Sonya Green also joined the Center for Collaborative Journalism’s staff as the new engagement coordinator. Green said she recently completed a Knight-Wallace Fellowship at the University of Michigan before coming to Mercer. She said she will also be serving as a reporter for the Macon Telegraph and Georgia Public Broadcasting.
Outside of community engagement, Green’s work is focused on practicum, where she helps students gain real-world experience and translate their stories across different mediums, she said.
“What I would love to be able to do is have a project that the students can work on collaboratively and get them involved in all aspects of a project, not just writing but also the engagement aspect,” Green said.
Green’s past experience at TV and radio stations in Seattle as well as working with students will help her grow the program into a multipurpose center for engagement, she said. In the future, Green said she hopes to prepare students to encounter and thrive in the ever-changing journalism industry by incorporating different platforms and data sets into their work.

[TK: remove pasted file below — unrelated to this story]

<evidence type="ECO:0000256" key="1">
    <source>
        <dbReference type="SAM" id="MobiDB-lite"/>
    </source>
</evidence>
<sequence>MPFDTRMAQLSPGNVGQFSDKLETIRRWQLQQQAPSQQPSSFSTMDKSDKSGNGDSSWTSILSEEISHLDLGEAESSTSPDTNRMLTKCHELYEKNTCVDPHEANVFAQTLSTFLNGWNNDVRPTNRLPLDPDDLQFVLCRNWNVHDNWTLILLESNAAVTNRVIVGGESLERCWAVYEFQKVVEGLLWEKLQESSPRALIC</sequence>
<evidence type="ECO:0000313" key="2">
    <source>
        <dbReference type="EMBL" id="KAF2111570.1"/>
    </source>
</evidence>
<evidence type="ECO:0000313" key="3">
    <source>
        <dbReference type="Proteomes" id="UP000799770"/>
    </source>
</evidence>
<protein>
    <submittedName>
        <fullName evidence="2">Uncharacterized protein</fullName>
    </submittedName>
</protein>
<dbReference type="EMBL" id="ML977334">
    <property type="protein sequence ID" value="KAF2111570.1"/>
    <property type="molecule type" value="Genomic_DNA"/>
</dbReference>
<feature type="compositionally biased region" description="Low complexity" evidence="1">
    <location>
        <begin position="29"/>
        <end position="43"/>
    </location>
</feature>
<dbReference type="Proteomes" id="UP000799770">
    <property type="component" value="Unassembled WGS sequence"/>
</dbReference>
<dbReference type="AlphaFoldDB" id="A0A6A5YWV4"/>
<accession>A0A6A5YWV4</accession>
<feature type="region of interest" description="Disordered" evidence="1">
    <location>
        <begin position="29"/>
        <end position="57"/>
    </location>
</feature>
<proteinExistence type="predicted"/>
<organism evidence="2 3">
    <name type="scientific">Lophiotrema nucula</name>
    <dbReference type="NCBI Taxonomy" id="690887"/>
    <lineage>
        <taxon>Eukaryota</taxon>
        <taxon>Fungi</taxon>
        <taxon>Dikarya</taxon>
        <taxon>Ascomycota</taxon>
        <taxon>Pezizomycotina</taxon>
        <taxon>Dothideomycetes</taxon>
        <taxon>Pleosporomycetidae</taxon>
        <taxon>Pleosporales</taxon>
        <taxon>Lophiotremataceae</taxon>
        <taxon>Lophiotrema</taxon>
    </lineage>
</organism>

“Journalists have to be really great storytellers, but they also have to be so much more than that today,” Green said. “I definitely want to contribute to the program by creating some well-rounded journalists with skills beyond the basics.”
While most sports teams resided in Macon over the summer for training, Mercer’s Women’s Basketball took a more tropical approach and ended the summer with a six-day trip to Costa Rica.
Head Coach Susie Gardner guided the team to two consecutive wins over the Costa Rican National Team. Both wins were delivered convincingly with a 74-48 victory followed by a 90-53 win in the second game.
Despite the scores, senior starter Kahlia Lawrence said she learned a lot from the Costa Rican team’s different playing style.
“Regardless of what the score was, the [Costa Rican] national team gave us a different look than any team we have ever played in the United States. They were actually a little more aggressive in Costa Rica, which was really good for us. It helped us see a different playing style,” Lawrence said.
Gardner and Lawrence both acknowledged that this trip helped the team learn as much off the court as it did on the court. With a slightly different group this year, the journey to the Caribbean allowed for the players to adjust to their new team before the official start of the season.